A Spoonful of Poison

Fantastic.

Spoonful crops up periodically in the history of The Protest Family, from my early solo appearances at its original incarnation in the front bar of the Rhythm Factory (banished to the main room eventually after too many noise complaints), to me, Doug and Lol debuting our non-Orient Barron Knights stuff as Fuck Off White at the Legion*, to Lol trying not to bash his head against the unfeasibly low ceiling in the Trash Bar, and that night in a basement in Stoke Newington when Andy realised that The Protest Family probably wasn’t for him.

What is A Spoonful of Poison you ask? Well if you really don’t know, it is, in Spoon’s own words “a night of joyfully shambolic, chaotically entertaining, multi-discipline open mic anarchy”. And that’s not far from the truth. Spoonful at the Rhythm Factory was the spiritual home of the London Antifolk scene and the place where you’d catch all of the capital’s most interesting performance poets. Kate Nash, Milk Kan and Scroobius Pip all cut their teeth at Spoonful. Without Spoonful we’d never have had Spinmaster Plantpot, nor that glorious night when me and Chris The Lips ended up opening for Babyshambles.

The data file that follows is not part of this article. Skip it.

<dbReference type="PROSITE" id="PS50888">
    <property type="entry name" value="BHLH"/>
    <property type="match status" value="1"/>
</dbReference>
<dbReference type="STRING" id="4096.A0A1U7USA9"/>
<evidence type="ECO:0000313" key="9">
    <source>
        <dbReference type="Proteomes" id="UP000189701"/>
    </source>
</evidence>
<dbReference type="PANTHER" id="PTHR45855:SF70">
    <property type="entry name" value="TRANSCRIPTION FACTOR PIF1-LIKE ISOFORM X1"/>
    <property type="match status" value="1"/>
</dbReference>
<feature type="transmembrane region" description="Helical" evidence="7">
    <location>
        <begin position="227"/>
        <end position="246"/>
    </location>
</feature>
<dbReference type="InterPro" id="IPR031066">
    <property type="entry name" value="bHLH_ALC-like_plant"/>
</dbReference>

As the years went by there were fewer poets (“Go back to your ghettos and bring me poets!”) as the spoken word slots were filled by stand-up comedians (I invariably preferred the poets) and the realities of running an open mic in London forced a series of venue changes** but the important things remained constant: the great, and sometimes challenging, acts, Spoon’s progressive drunkenness as the evening wore on and the variable timekeeping that meant it’s always ran late, but everyone always made the last bus.

There was, and is, something very special, and hard to define, about A Spoonful of Poison. Not everybody gets it, but for those that do, they realise that there’s no other night out like it, and for proof of that you’ve got to look no further than last night. After something of an extended break, Spoonful’s back. Well for five Saturdays in March and April anyway. And last night’s opener was a cracker featuring a bunch of old-school Spoonful acts: Scrappy Hood, Stu Crane (did Stu have a stage name last night?), Ernesto the Naked Poet and of course, JJ Crash and The Lips….

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Spoonful’s back. You should definitely go.

Steve

* Yes, that was the night that Lol first set eyes on Ernesto.

** I lost count somewhere along the way, but if we haven’t played at all of them, then it’s nearly all of them.

 

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Author: protestfamily

The world's favourite east London semi-acoustic political sing along folk punk group.

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